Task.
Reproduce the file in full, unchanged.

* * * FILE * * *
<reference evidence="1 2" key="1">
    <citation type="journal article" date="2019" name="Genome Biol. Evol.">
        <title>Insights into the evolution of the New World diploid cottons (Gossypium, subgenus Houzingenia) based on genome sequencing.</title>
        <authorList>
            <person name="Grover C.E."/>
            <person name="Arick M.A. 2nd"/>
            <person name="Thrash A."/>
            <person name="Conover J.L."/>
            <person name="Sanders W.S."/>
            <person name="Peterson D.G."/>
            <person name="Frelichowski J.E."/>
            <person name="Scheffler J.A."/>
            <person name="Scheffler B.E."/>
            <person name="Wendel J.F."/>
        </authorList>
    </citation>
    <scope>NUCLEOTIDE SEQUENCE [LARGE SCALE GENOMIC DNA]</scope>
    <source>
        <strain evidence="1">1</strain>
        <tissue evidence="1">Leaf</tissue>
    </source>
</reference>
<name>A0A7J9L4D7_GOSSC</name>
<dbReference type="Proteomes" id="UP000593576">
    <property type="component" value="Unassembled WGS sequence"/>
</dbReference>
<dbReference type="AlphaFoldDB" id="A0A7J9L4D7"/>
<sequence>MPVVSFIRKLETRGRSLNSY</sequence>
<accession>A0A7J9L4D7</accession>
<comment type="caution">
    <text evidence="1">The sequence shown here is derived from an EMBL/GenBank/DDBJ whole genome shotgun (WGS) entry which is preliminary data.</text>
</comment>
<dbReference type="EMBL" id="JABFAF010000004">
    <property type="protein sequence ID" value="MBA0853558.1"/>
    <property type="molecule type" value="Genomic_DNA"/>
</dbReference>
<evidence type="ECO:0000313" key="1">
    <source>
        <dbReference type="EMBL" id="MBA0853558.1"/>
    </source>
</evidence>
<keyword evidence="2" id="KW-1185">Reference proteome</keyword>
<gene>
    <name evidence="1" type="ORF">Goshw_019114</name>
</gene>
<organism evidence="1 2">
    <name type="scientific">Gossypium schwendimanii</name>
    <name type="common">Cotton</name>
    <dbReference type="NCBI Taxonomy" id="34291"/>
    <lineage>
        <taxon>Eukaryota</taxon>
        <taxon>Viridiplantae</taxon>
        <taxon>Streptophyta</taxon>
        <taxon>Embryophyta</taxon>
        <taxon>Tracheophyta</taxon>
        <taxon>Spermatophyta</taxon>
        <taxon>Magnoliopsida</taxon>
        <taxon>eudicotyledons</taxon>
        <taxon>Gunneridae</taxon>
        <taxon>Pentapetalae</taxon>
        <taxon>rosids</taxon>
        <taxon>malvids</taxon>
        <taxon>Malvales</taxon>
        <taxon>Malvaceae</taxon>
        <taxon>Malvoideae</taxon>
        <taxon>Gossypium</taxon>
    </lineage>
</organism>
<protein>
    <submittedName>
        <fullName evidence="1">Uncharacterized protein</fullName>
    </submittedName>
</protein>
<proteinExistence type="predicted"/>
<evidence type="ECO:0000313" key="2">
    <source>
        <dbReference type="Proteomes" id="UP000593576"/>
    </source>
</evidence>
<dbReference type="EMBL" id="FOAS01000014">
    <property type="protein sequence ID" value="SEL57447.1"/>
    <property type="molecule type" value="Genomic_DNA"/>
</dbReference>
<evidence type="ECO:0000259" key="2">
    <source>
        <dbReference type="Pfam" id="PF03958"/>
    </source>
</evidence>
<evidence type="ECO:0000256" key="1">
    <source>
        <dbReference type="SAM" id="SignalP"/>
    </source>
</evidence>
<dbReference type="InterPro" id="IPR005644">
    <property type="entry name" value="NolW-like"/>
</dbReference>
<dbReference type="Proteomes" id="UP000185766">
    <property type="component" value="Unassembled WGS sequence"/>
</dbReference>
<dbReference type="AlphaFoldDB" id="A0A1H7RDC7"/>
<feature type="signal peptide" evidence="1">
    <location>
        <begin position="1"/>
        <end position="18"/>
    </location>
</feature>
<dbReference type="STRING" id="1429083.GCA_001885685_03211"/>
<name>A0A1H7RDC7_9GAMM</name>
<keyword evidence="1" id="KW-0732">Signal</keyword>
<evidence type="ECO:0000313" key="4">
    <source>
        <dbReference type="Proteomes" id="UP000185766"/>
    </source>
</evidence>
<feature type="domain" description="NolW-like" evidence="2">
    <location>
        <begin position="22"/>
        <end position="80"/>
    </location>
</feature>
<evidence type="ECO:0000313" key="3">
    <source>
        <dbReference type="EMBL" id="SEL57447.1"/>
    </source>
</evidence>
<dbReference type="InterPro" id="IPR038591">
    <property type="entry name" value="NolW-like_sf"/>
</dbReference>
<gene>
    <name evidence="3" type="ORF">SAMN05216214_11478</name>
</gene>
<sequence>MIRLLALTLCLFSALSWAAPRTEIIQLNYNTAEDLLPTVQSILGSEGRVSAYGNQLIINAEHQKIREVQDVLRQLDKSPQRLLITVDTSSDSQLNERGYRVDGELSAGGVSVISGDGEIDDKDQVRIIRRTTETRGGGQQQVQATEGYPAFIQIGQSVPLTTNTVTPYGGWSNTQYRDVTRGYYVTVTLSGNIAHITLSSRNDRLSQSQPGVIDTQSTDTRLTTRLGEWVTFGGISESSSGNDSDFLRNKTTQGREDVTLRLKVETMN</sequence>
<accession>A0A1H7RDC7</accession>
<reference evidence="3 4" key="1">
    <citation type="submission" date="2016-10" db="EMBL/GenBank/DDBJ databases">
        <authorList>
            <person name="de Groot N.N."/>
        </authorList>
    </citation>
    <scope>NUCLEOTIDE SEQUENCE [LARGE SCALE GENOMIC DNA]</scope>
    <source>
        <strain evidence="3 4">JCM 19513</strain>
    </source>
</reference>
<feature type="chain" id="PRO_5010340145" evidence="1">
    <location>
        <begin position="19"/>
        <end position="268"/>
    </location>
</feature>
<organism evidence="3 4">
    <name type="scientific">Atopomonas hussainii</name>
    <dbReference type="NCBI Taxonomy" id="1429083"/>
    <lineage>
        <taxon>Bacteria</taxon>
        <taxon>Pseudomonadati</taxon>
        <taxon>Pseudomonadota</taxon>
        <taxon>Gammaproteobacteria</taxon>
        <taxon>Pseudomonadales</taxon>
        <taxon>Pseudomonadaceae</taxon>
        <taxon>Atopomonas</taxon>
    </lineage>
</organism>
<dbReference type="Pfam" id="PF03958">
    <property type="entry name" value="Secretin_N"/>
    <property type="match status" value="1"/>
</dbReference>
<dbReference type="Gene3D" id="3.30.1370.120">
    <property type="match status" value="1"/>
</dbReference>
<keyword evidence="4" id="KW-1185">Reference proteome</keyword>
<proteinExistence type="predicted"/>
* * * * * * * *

<reference evidence="1 2" key="1">
    <citation type="journal article" date="2019" name="Genome Biol. Evol.">
        <title>Insights into the evolution of the New World diploid cottons (Gossypium, subgenus Houzingenia) based on genome sequencing.</title>
        <authorList>
            <person name="Grover C.E."/>
            <person name="Arick M.A. 2nd"/>
            <person name="Thrash A."/>
            <person name="Conover J.L."/>
            <person name="Sanders W.S."/>
            <person name="Peterson D.G."/>
            <person name="Frelichowski J.E."/>
            <person name="Scheffler J.A."/>
            <person name="Scheffler B.E."/>
            <person name="Wendel J.F."/>
        </authorList>
    </citation>
    <scope>NUCLEOTIDE SEQUENCE [LARGE SCALE GENOMIC DNA]</scope>
    <source>
        <strain evidence="1">1</strain>
        <tissue evidence="1">Leaf</tissue>
    </source>
</reference>
<name>A0A7J9L4D7_GOSSC</name>
<dbReference type="Proteomes" id="UP000593576">
    <property type="component" value="Unassembled WGS sequence"/>
</dbReference>
<dbReference type="AlphaFoldDB" id="A0A7J9L4D7"/>
<sequence>MPVVSFIRKLETRGRSLNSY</sequence>
<accession>A0A7J9L4D7</accession>
<comment type="caution">
    <text evidence="1">The sequence shown here is derived from an EMBL/GenBank/DDBJ whole genome shotgun (WGS) entry which is preliminary data.</text>
</comment>
<dbReference type="EMBL" id="JABFAF010000004">
    <property type="protein sequence ID" value="MBA0853558.1"/>
    <property type="molecule type" value="Genomic_DNA"/>
</dbReference>
<evidence type="ECO:0000313" key="1">
    <source>
        <dbReference type="EMBL" id="MBA0853558.1"/>
    </source>
</evidence>
<keyword evidence="2" id="KW-1185">Reference proteome</keyword>
<gene>
    <name evidence="1" type="ORF">Goshw_019114</name>
</gene>
<organism evidence="1 2">
    <name type="scientific">Gossypium schwendimanii</name>
    <name type="common">Cotton</name>
    <dbReference type="NCBI Taxonomy" id="34291"/>
    <lineage>
        <taxon>Eukaryota</taxon>
        <taxon>Viridiplantae</taxon>
        <taxon>Streptophyta</taxon>
        <taxon>Embryophyta</taxon>
        <taxon>Tracheophyta</taxon>
        <taxon>Spermatophyta</taxon>
        <taxon>Magnoliopsida</taxon>
        <taxon>eudicotyledons</taxon>
        <taxon>Gunneridae</taxon>
        <taxon>Pentapetalae</taxon>
        <taxon>rosids</taxon>
        <taxon>malvids</taxon>
        <taxon>Malvales</taxon>
        <taxon>Malvaceae</taxon>
        <taxon>Malvoideae</taxon>
        <taxon>Gossypium</taxon>
    </lineage>
</organism>
<protein>
    <submittedName>
        <fullName evidence="1">Uncharacterized protein</fullName>
    </submittedName>
</protein>
<proteinExistence type="predicted"/>
<evidence type="ECO:0000313" key="2">
    <source>
        <dbReference type="Proteomes" id="UP000593576"/>
    </source>
</evidence>
<dbReference type="EMBL" id="FOAS01000014">
    <property type="protein sequence ID" value="SEL57447.1"/>
    <property type="molecule type" value="Genomic_DNA"/>
</dbReference>
<evidence type="ECO:0000259" key="2">
    <source>
        <dbReference type="Pfam" id="PF03958"/>
    </source>
</evidence>
<evidence type="ECO:0000256" key="1">
    <source>
        <dbReference type="SAM" id="SignalP"/>
    </source>
</evidence>
<dbReference type="InterPro" id="IPR005644">
    <property type="entry name" value="NolW-like"/>
</dbReference>
<dbReference type="Proteomes" id="UP000185766">
    <property type="component" value="Unassembled WGS sequence"/>
</dbReference>
<dbReference type="AlphaFoldDB" id="A0A1H7RDC7"/>
<feature type="signal peptide" evidence="1">
    <location>
        <begin position="1"/>
        <end position="18"/>
    </location>
</feature>
<dbReference type="STRING" id="1429083.GCA_001885685_03211"/>
<name>A0A1H7RDC7_9GAMM</name>
<keyword evidence="1" id="KW-0732">Signal</keyword>
<evidence type="ECO:0000313" key="4">
    <source>
        <dbReference type="Proteomes" id="UP000185766"/>
    </source>
</evidence>
<feature type="domain" description="NolW-like" evidence="2">
    <location>
        <begin position="22"/>
        <end position="80"/>
    </location>
</feature>
<evidence type="ECO:0000313" key="3">
    <source>
        <dbReference type="EMBL" id="SEL57447.1"/>
    </source>
</evidence>
<dbReference type="InterPro" id="IPR038591">
    <property type="entry name" value="NolW-like_sf"/>
</dbReference>
<gene>
    <name evidence="3" type="ORF">SAMN05216214_11478</name>
</gene>
<sequence>MIRLLALTLCLFSALSWAAPRTEIIQLNYNTAEDLLPTVQSILGSEGRVSAYGNQLIINAEHQKIREVQDVLRQLDKSPQRLLITVDTSSDSQLNERGYRVDGELSAGGVSVISGDGEIDDKDQVRIIRRTTETRGGGQQQVQATEGYPAFIQIGQSVPLTTNTVTPYGGWSNTQYRDVTRGYYVTVTLSGNIAHITLSSRNDRLSQSQPGVIDTQSTDTRLTTRLGEWVTFGGISESSSGNDSDFLRNKTTQGREDVTLRLKVETMN</sequence>
<accession>A0A1H7RDC7</accession>
<reference evidence="3 4" key="1">
    <citation type="submission" date="2016-10" db="EMBL/GenBank/DDBJ databases">
        <authorList>
            <person name="de Groot N.N."/>
        </authorList>
    </citation>
    <scope>NUCLEOTIDE SEQUENCE [LARGE SCALE GENOMIC DNA]</scope>
    <source>
        <strain evidence="3 4">JCM 19513</strain>
    </source>
</reference>
<feature type="chain" id="PRO_5010340145" evidence="1">
    <location>
        <begin position="19"/>
        <end position="268"/>
    </location>
</feature>
<organism evidence="3 4">
    <name type="scientific">Atopomonas hussainii</name>
    <dbReference type="NCBI Taxonomy" id="1429083"/>
    <lineage>
        <taxon>Bacteria</taxon>
        <taxon>Pseudomonadati</taxon>
        <taxon>Pseudomonadota</taxon>
        <taxon>Gammaproteobacteria</taxon>
        <taxon>Pseudomonadales</taxon>
        <taxon>Pseudomonadaceae</taxon>
        <taxon>Atopomonas</taxon>
    </lineage>
</organism>
<dbReference type="Pfam" id="PF03958">
    <property type="entry name" value="Secretin_N"/>
    <property type="match status" value="1"/>
</dbReference>
<dbReference type="Gene3D" id="3.30.1370.120">
    <property type="match status" value="1"/>
</dbReference>
<keyword evidence="4" id="KW-1185">Reference proteome</keyword>
<proteinExistence type="predicted"/>